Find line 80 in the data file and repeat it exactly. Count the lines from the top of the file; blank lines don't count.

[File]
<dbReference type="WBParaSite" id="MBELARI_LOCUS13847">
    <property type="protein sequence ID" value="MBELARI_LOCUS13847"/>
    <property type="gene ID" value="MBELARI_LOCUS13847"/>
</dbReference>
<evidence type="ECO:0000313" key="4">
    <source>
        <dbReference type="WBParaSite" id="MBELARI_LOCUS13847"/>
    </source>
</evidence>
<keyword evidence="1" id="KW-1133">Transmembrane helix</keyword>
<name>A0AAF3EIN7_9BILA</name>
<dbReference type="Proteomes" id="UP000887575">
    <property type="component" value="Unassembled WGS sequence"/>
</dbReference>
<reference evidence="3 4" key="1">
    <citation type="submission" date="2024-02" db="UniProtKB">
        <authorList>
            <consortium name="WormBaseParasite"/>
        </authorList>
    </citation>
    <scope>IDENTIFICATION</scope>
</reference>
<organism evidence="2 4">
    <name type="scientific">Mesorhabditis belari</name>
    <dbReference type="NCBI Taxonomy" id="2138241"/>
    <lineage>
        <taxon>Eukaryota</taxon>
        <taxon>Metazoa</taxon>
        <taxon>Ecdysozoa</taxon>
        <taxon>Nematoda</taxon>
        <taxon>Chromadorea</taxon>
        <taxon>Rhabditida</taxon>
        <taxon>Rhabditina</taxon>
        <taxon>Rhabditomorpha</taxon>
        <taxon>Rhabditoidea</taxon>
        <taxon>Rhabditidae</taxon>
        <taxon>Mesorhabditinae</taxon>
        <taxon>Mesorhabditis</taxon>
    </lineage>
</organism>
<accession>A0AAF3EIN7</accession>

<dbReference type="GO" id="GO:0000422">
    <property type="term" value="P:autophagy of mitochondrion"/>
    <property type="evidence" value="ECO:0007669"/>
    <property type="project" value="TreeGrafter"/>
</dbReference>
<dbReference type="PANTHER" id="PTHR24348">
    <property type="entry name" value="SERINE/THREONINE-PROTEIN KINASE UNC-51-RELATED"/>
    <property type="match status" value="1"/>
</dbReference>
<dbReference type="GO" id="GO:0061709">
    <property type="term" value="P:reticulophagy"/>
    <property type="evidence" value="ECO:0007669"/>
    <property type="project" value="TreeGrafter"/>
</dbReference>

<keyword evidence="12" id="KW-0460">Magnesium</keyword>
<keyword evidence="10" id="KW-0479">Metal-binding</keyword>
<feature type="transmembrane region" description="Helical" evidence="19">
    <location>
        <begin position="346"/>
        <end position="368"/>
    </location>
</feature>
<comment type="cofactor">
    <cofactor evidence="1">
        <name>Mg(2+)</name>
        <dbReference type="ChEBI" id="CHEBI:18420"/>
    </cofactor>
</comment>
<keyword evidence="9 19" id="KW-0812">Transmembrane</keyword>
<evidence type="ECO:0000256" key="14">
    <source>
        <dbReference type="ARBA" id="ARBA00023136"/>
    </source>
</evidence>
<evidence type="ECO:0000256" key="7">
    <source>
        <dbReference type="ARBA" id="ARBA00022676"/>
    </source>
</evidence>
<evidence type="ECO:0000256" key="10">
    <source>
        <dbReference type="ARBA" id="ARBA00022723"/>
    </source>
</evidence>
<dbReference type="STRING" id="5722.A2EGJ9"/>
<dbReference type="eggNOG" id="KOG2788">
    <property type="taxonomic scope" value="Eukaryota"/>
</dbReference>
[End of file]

</evidence>